The future of New Hanover County is bright says Commission Chairman Woody White. Unemployment is declining, collaboration with the City of Wilmington and the beach towns is expanding, and the County just landed a coveted triple-A bond rating.
Each weekday, there are more than 520,000 trips** on the region’s road network. This includes traffic from Pender, Brunswick and New Hanover counties. By 2040 that number is projected to double. That’s according to the Wilmington Metropolitan Planning Organization, the agency responsible for regional transportation planning. As public transit agencies like Wave Transit struggle to stretch smaller budgets and improve service, it might be up to the community to choose its own transportation destiny.
As New Hanover County and City of Wilmington officials hand out financial incentives to companies they hope to keep in the Cape Fear region, the state is also considering the effectiveness of incentives.
If you build it, they will come. But before that happens, someone has to pay to put it together. The City of Wilmington and New Hanover County combined transportation forces to form Wave Transit almost a decade ago. The authority was set up on its own, independent of both city and county government. It also started with no cash balance, meaning no money in the bank. In part 2 of a series on Wave Transit, we explore the financial woes of the agency.
Tropical Storm Andrea: the first named storm of the Atlantic Hurricane season left very little damage behind.
Minor flooding in predictable areas, a few downed trees blocking roads, and some early-morning tornadoes with no confirmed reports of damage – that’s all the Cape Fear region has to show for its brief visit with Tropical Storm Andrea.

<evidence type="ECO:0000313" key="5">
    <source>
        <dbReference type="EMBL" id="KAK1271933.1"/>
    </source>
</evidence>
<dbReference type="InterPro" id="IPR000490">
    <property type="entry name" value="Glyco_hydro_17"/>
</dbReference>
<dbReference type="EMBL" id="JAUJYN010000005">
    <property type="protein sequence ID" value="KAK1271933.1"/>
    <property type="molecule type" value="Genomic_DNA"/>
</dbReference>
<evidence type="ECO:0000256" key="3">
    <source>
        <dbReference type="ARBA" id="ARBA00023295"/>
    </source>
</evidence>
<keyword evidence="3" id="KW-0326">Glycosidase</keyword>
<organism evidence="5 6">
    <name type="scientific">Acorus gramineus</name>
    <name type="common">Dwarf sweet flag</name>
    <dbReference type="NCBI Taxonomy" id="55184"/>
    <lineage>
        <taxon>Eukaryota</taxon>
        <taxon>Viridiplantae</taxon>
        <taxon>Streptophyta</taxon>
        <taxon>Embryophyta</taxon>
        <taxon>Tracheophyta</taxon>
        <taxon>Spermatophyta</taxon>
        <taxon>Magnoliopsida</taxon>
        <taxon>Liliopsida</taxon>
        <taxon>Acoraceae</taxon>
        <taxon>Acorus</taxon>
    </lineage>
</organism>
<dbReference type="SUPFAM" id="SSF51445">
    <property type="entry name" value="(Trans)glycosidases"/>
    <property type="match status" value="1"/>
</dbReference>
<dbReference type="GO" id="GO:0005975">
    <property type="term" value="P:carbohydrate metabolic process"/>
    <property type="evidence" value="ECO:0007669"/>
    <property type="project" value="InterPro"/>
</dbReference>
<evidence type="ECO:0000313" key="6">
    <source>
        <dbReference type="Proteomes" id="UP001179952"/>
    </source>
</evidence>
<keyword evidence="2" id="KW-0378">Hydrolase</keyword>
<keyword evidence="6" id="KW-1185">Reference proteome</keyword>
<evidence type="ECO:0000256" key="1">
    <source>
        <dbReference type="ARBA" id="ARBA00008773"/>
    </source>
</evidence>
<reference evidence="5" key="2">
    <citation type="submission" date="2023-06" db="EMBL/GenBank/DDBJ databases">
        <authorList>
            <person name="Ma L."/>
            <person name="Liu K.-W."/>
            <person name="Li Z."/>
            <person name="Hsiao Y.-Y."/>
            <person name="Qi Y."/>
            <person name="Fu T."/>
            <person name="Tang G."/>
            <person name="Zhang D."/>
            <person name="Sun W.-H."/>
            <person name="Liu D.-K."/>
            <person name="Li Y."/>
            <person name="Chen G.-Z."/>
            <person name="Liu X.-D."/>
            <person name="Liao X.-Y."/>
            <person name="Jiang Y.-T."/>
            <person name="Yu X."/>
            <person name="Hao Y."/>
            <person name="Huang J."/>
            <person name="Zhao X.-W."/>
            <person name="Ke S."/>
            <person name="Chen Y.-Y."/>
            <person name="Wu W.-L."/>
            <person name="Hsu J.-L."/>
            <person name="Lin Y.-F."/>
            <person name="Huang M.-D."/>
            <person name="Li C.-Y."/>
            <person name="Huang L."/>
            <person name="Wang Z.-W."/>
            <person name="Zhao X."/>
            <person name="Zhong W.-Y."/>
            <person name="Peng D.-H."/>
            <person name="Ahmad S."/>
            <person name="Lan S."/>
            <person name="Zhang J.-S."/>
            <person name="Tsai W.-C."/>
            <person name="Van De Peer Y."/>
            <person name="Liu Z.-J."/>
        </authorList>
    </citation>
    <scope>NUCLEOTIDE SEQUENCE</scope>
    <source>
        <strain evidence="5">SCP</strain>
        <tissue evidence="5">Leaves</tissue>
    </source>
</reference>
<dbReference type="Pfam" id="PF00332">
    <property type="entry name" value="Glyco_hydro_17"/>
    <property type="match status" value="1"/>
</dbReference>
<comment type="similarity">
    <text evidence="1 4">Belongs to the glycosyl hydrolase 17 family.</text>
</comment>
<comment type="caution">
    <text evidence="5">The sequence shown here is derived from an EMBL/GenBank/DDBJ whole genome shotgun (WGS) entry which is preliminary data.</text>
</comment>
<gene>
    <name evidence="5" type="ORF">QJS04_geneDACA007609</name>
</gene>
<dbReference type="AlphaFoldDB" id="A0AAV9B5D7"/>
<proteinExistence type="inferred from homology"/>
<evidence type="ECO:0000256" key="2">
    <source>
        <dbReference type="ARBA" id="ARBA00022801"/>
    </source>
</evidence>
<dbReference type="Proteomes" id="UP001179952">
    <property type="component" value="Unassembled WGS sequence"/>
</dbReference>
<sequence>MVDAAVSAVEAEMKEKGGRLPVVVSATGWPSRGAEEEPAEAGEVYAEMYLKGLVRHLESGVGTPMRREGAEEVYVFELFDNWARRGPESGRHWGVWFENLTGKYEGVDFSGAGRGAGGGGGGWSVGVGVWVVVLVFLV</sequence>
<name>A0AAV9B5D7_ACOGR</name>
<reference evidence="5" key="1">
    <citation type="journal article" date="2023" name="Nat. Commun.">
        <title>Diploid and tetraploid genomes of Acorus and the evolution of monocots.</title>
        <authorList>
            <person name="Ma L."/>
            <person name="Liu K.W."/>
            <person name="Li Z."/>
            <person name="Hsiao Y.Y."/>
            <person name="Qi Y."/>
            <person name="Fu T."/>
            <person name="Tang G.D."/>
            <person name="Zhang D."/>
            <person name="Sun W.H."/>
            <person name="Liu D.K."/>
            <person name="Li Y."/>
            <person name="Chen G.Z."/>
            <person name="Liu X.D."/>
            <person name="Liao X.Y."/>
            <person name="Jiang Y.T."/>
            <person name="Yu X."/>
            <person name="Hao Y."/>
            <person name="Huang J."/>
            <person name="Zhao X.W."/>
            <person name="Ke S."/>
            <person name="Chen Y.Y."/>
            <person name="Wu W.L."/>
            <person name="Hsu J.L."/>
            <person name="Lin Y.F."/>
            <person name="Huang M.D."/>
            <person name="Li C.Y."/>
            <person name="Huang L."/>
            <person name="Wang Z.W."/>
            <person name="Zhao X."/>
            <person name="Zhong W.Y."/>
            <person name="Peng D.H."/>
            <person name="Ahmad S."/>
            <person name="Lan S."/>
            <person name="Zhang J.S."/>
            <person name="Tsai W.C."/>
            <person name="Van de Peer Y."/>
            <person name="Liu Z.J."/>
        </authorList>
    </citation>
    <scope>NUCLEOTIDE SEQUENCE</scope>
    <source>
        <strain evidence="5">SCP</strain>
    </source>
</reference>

Reid Hawkins is with the National Weather Service:
Tropical Storm Andrea is expected to make her way through the Coastal Carolinas Friday morning. And while emergency officials aren’t sounding any alarms, they are telling people to monitor the situation.
Anthony Marzano, Director of Emergency Management for Brunswick County:
It’s late Tuesday morning. I’m standing in front of Carolina Farmin’ on Market Street, waiting for the 108 bus. I’ve never taken the bus because I drive everywhere, even though there’s a bus stop 7 minutes from my house. I’m considered a choice rider – I don’t have to ride, but I choose to. Here’s what I’ve noticed about the bus as a person who never takes the bus: it looks difficult and inconvenient. There aren’t a lot of bus shelters or sidewalks. Sometimes I see passengers hurling their bodies across busy streets. Sometimes buses look empty. I pay my $2 fare, and climb aboard. I count about 10 passengers.
I’m headed to Forden Station, Wave’s main terminal located near Corning, and I meet Brian Creech and David Brewer.
Both are considered transit-dependent -- they rely on the bus to get everywhere. Both are on their way to Vocational Rehab orientation on Randall Parkway. They’re going to learn about job training and placement. David says he planned his trip an hour in advance. He doesn’t have a car, but says the bus isn’t so bad.